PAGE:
Magazine publishers are on board with Apple’s new subscription news service. Newspapers aren’t. By Peter Kafka Feb 13, 2019, 6:31pm EST SHARE Apple SVP Eddy Cue runs the company’s media business. Drew Angerer / Getty Images Apple says it wants to help save journalism. All it wants in return is half of all the revenue journalists make when they sell their stuff through a forthcoming new Apple subscription service. Cue internet outrage. The argument, made by everyone from my colleague Casey Newton to Apple blogger John Gruber: 50 percent is way, way too high — “insane,” in Gruber’s words — given that Apple normally takes 15 percent to 30 percent of the revenue
It’s nearly 2020 and print publishing still matters: How print and digital can build better subscriber experiences
Rumours of the death of print media have been greatly exaggerated. While online publications have been experiencing tremendous growth in recent years, the fact is that 58 per cent of subscribers still describe themselves as primarily print-oriented, and 60-80 per cent of publisher revenues are still generated from print. It’s true that the majority of print-first subscribers are older, but that doesn’t mean younger audiences won’t pay for print. They will, and they do. The New York Times reports that while its own base of print subscribers is holding fairly steady with only slight declines year over year, its digital subscriber base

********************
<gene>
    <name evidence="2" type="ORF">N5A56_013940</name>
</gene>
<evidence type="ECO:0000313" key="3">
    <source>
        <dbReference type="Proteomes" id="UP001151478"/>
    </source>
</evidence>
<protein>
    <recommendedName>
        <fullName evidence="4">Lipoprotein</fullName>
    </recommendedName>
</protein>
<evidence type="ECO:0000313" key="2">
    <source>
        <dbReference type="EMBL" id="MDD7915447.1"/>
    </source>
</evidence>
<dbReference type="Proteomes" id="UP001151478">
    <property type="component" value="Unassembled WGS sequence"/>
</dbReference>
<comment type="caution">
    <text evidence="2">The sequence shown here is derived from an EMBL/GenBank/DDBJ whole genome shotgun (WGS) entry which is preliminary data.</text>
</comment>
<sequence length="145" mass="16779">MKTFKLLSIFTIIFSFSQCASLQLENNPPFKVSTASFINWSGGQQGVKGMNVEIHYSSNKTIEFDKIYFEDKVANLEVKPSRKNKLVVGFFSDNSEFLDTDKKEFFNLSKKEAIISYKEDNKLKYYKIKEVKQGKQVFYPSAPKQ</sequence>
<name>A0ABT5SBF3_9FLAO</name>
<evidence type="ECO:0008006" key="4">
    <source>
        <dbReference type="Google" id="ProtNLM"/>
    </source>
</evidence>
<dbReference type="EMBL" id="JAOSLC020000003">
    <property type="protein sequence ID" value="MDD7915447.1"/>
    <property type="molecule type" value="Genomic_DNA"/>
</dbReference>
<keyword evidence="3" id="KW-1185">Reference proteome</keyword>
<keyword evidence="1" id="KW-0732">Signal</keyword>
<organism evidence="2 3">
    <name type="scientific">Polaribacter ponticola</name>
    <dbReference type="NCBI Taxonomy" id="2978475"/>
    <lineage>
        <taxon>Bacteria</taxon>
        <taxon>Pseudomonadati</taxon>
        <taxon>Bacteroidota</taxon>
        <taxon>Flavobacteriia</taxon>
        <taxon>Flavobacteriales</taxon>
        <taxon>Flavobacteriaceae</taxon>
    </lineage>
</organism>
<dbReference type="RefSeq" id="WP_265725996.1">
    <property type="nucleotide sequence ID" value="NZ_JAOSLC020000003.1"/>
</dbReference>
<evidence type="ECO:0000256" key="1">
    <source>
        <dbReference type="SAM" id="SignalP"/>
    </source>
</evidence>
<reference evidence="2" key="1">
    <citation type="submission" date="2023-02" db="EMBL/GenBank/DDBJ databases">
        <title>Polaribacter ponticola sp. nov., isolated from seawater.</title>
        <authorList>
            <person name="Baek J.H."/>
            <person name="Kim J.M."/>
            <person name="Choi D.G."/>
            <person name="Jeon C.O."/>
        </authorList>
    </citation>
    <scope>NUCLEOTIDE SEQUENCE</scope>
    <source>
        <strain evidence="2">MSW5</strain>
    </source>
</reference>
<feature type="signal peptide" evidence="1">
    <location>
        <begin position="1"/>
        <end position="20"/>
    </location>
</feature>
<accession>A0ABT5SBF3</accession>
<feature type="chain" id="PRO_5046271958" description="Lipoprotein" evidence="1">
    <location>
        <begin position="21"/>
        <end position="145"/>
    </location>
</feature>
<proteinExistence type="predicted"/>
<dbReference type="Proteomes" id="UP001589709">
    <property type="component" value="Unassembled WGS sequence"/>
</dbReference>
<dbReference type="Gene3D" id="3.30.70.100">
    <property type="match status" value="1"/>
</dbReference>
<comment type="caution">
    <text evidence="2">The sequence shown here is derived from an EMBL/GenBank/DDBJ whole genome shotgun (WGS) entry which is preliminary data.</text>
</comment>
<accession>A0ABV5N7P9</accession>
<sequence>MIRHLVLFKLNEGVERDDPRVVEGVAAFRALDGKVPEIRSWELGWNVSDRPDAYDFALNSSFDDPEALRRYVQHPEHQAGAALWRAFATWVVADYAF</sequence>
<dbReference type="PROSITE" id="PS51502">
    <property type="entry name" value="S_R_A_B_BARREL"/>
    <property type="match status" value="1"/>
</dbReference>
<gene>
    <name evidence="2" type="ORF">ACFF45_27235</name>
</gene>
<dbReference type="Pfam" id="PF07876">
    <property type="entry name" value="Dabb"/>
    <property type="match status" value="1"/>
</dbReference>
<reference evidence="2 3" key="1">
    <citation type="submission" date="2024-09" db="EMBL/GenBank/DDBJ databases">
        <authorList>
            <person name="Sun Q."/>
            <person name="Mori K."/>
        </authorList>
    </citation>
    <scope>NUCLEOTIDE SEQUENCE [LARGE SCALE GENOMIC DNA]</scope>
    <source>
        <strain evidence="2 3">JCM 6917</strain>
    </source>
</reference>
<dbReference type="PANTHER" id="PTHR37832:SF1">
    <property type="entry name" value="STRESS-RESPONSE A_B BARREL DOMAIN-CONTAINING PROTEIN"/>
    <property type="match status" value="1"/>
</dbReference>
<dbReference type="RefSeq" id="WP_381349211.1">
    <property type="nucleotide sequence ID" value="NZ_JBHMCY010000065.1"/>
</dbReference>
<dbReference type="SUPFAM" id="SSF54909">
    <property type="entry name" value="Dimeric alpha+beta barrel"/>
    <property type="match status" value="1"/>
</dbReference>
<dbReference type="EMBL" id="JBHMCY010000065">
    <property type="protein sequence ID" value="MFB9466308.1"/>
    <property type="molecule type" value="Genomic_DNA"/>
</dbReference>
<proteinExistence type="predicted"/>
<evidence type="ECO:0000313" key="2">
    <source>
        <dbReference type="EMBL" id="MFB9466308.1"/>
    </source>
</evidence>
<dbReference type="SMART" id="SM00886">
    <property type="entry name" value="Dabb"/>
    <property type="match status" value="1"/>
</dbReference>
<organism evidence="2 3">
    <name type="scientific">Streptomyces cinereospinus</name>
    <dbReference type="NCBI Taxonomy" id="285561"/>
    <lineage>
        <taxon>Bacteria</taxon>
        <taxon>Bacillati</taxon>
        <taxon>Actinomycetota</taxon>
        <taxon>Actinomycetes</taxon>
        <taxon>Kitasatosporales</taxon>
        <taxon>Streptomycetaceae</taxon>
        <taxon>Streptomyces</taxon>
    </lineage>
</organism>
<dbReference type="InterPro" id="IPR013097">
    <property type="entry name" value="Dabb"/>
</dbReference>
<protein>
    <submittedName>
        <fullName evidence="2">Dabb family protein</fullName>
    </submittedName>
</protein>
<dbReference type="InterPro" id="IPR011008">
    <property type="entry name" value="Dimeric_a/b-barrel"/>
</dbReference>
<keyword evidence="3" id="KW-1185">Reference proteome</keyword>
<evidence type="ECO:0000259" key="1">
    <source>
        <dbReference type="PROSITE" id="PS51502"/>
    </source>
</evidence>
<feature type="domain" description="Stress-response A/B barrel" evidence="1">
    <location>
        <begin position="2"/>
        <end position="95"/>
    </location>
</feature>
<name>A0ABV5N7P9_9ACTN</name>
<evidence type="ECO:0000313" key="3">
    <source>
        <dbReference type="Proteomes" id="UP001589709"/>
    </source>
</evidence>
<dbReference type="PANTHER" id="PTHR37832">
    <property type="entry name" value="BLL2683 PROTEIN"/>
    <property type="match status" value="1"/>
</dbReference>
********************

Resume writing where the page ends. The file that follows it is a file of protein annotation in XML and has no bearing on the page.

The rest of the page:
In a world where we do everything online, consider this: Independent bookstores are on the rise, while e-books are on the decline. Does this mean that the verdict is finally in on e-books? Does this mean that people, or at least the market forces through which they manifest, have chosen the paperback over the Kindle edition? It seems that may be the case. And there are a litany of reasons why.
As the battle of 'print versus digital' rages on, media update weighs in with Samir 'Mr Magazine™' Husni. Described by CBS News Sunday Morning as 'a world-renowned expert on print journalism', who better to ask about the war between print and digital? media update's Aisling McCarthy chatted to Husni, the director of the Magazine Innovation Centre at the University of Mississippi School of Journalism, about the ongoing battle between the two mediums and what the future of the magazine industry might look like.
Digital advertising campaigns are rapidly increasing in dollars spent and numbers of advertisers, but there's a troubling simultaneous decline in advertiser satisfaction, according to new data from the business-intelligence firm Advertiser Perceptions. The data, from a survey of more than 450 advertisers conducted in May and June, show an erosion in satisfaction in digital-campaign management from a similar survey in 2016. In other words, advertisers are increasingly unhappy with their publishing-company partners, even as they're spending more and ramping up their activity.
It's hard to imagine a media future that doesn't involve the delivery of fewer, more relevant ads. However, that's not what's happening at the moment. Ad loads are up on TV. Both satellite and terrestrial radio have increased their ad loads. And the explosion in connected digital screens - in people's hands, on their desks, in taxis, on gas station pumps, on the sides of buildings - means that many more ads are being shown to more people in more places than ever before. In spite of that trend, I believe the explosion of ads will slow down and then actually